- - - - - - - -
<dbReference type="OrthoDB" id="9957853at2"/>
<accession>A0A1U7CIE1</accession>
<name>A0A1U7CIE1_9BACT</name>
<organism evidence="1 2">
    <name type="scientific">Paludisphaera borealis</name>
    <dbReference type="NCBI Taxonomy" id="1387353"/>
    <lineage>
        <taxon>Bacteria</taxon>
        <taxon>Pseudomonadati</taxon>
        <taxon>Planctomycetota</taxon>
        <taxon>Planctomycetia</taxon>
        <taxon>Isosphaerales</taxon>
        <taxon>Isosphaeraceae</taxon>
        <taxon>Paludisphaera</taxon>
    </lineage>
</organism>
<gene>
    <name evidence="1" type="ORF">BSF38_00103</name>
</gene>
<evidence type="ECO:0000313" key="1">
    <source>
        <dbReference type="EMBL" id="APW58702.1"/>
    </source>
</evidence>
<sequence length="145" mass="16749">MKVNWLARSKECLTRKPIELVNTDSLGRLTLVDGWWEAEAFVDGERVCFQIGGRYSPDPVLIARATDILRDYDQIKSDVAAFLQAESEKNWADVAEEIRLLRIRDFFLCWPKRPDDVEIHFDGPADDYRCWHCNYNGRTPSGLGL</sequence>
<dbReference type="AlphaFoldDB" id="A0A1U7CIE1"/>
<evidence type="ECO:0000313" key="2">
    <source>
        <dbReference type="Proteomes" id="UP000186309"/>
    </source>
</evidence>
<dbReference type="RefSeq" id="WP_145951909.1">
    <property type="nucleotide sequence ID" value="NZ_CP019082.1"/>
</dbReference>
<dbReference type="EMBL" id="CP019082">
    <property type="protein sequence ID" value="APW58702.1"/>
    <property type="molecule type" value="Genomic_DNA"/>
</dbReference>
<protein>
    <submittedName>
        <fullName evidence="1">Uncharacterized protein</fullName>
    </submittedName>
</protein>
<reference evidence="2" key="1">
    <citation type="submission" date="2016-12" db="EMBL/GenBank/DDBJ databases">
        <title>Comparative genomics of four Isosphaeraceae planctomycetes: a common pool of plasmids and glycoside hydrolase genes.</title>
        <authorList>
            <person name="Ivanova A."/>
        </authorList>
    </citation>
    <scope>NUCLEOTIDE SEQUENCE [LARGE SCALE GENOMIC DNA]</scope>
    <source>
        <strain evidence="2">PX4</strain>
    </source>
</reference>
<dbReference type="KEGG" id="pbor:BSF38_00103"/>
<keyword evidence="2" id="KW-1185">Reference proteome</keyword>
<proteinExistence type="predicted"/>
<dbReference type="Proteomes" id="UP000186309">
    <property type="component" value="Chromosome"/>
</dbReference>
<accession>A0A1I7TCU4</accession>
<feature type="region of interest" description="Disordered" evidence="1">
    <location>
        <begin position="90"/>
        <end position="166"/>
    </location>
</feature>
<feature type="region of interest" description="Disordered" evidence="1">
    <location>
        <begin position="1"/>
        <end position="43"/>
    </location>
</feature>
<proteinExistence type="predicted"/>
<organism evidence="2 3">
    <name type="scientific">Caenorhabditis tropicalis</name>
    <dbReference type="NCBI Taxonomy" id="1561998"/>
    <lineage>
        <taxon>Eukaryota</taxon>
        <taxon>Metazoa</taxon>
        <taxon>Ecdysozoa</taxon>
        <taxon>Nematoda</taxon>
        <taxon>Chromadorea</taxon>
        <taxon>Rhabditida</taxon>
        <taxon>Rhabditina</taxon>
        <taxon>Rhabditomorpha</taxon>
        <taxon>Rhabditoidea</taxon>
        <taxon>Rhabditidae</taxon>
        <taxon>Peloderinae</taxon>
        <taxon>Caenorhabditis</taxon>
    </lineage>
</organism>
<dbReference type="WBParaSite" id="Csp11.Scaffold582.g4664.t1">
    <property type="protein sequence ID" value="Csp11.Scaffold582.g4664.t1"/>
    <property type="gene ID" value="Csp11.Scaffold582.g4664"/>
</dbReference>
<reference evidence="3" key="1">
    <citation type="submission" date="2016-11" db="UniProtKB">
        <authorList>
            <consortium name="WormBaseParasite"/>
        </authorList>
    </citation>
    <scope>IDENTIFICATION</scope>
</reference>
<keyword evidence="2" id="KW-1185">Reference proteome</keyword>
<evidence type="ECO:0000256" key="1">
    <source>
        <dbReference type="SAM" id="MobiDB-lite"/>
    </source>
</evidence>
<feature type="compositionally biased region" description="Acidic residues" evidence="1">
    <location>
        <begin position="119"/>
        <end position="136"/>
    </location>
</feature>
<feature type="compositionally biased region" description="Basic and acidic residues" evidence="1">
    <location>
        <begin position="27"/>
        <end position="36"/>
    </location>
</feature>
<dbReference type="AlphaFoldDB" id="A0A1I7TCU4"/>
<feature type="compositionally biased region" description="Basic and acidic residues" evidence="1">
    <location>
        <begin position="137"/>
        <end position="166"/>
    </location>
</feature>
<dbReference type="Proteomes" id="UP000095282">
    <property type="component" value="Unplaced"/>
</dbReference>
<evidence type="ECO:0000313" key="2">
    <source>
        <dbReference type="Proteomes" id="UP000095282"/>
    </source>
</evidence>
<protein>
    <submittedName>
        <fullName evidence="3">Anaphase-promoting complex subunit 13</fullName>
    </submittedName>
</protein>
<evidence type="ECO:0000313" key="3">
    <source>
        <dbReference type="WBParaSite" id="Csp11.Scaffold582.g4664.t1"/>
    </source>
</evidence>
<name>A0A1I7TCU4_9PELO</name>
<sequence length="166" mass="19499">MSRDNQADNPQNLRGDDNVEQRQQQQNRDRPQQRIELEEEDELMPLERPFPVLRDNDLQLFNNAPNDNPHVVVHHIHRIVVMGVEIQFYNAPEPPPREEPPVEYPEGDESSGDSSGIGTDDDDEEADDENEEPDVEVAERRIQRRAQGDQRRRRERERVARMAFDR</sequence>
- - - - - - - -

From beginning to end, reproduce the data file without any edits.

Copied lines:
<dbReference type="OrthoDB" id="9957853at2"/>
<accession>A0A1U7CIE1</accession>
<name>A0A1U7CIE1_9BACT</name>
<organism evidence="1 2">
    <name type="scientific">Paludisphaera borealis</name>
    <dbReference type="NCBI Taxonomy" id="1387353"/>
    <lineage>
        <taxon>Bacteria</taxon>
        <taxon>Pseudomonadati</taxon>
        <taxon>Planctomycetota</taxon>
        <taxon>Planctomycetia</taxon>
        <taxon>Isosphaerales</taxon>
        <taxon>Isosphaeraceae</taxon>
        <taxon>Paludisphaera</taxon>
    </lineage>
</organism>
<gene>
    <name evidence="1" type="ORF">BSF38_00103</name>
</gene>
<evidence type="ECO:0000313" key="1">
    <source>
        <dbReference type="EMBL" id="APW58702.1"/>
    </source>
</evidence>
<sequence length="145" mass="16749">MKVNWLARSKECLTRKPIELVNTDSLGRLTLVDGWWEAEAFVDGERVCFQIGGRYSPDPVLIARATDILRDYDQIKSDVAAFLQAESEKNWADVAEEIRLLRIRDFFLCWPKRPDDVEIHFDGPADDYRCWHCNYNGRTPSGLGL</sequence>
<dbReference type="AlphaFoldDB" id="A0A1U7CIE1"/>
<evidence type="ECO:0000313" key="2">
    <source>
        <dbReference type="Proteomes" id="UP000186309"/>
    </source>
</evidence>
<dbReference type="RefSeq" id="WP_145951909.1">
    <property type="nucleotide sequence ID" value="NZ_CP019082.1"/>
</dbReference>
<dbReference type="EMBL" id="CP019082">
    <property type="protein sequence ID" value="APW58702.1"/>
    <property type="molecule type" value="Genomic_DNA"/>
</dbReference>
<protein>
    <submittedName>
        <fullName evidence="1">Uncharacterized protein</fullName>
    </submittedName>
</protein>
<reference evidence="2" key="1">
    <citation type="submission" date="2016-12" db="EMBL/GenBank/DDBJ databases">
        <title>Comparative genomics of four Isosphaeraceae planctomycetes: a common pool of plasmids and glycoside hydrolase genes.</title>
        <authorList>
            <person name="Ivanova A."/>
        </authorList>
    </citation>
    <scope>NUCLEOTIDE SEQUENCE [LARGE SCALE GENOMIC DNA]</scope>
    <source>
        <strain evidence="2">PX4</strain>
    </source>
</reference>
<dbReference type="KEGG" id="pbor:BSF38_00103"/>
<keyword evidence="2" id="KW-1185">Reference proteome</keyword>
<proteinExistence type="predicted"/>
<dbReference type="Proteomes" id="UP000186309">
    <property type="component" value="Chromosome"/>
</dbReference>
<accession>A0A1I7TCU4</accession>
<feature type="region of interest" description="Disordered" evidence="1">
    <location>
        <begin position="90"/>
        <end position="166"/>
    </location>
</feature>
<feature type="region of interest" description="Disordered" evidence="1">
    <location>
        <begin position="1"/>
        <end position="43"/>
    </location>
</feature>
<proteinExistence type="predicted"/>
<organism evidence="2 3">
    <name type="scientific">Caenorhabditis tropicalis</name>
    <dbReference type="NCBI Taxonomy" id="1561998"/>
    <lineage>
        <taxon>Eukaryota</taxon>
        <taxon>Metazoa</taxon>
        <taxon>Ecdysozoa</taxon>
        <taxon>Nematoda</taxon>
        <taxon>Chromadorea</taxon>
        <taxon>Rhabditida</taxon>
        <taxon>Rhabditina</taxon>
        <taxon>Rhabditomorpha</taxon>
        <taxon>Rhabditoidea</taxon>
        <taxon>Rhabditidae</taxon>
        <taxon>Peloderinae</taxon>
        <taxon>Caenorhabditis</taxon>
    </lineage>
</organism>
<dbReference type="WBParaSite" id="Csp11.Scaffold582.g4664.t1">
    <property type="protein sequence ID" value="Csp11.Scaffold582.g4664.t1"/>
    <property type="gene ID" value="Csp11.Scaffold582.g4664"/>
</dbReference>
<reference evidence="3" key="1">
    <citation type="submission" date="2016-11" db="UniProtKB">
        <authorList>
            <consortium name="WormBaseParasite"/>
        </authorList>
    </citation>
    <scope>IDENTIFICATION</scope>
</reference>
<keyword evidence="2" id="KW-1185">Reference proteome</keyword>
<evidence type="ECO:0000256" key="1">
    <source>
        <dbReference type="SAM" id="MobiDB-lite"/>
    </source>
</evidence>
<feature type="compositionally biased region" description="Acidic residues" evidence="1">
    <location>
        <begin position="119"/>
        <end position="136"/>
    </location>
</feature>
<feature type="compositionally biased region" description="Basic and acidic residues" evidence="1">
    <location>
        <begin position="27"/>
        <end position="36"/>
    </location>
</feature>
<dbReference type="AlphaFoldDB" id="A0A1I7TCU4"/>
<feature type="compositionally biased region" description="Basic and acidic residues" evidence="1">
    <location>
        <begin position="137"/>
        <end position="166"/>
    </location>
</feature>
<dbReference type="Proteomes" id="UP000095282">
    <property type="component" value="Unplaced"/>
</dbReference>
<evidence type="ECO:0000313" key="2">
    <source>
        <dbReference type="Proteomes" id="UP000095282"/>
    </source>
</evidence>
<protein>
    <submittedName>
        <fullName evidence="3">Anaphase-promoting complex subunit 13</fullName>
    </submittedName>
</protein>
<evidence type="ECO:0000313" key="3">
    <source>
        <dbReference type="WBParaSite" id="Csp11.Scaffold582.g4664.t1"/>
    </source>
</evidence>
<name>A0A1I7TCU4_9PELO</name>
<sequence length="166" mass="19499">MSRDNQADNPQNLRGDDNVEQRQQQQNRDRPQQRIELEEEDELMPLERPFPVLRDNDLQLFNNAPNDNPHVVVHHIHRIVVMGVEIQFYNAPEPPPREEPPVEYPEGDESSGDSSGIGTDDDDEEADDENEEPDVEVAERRIQRRAQGDQRRRRERERVARMAFDR</sequence>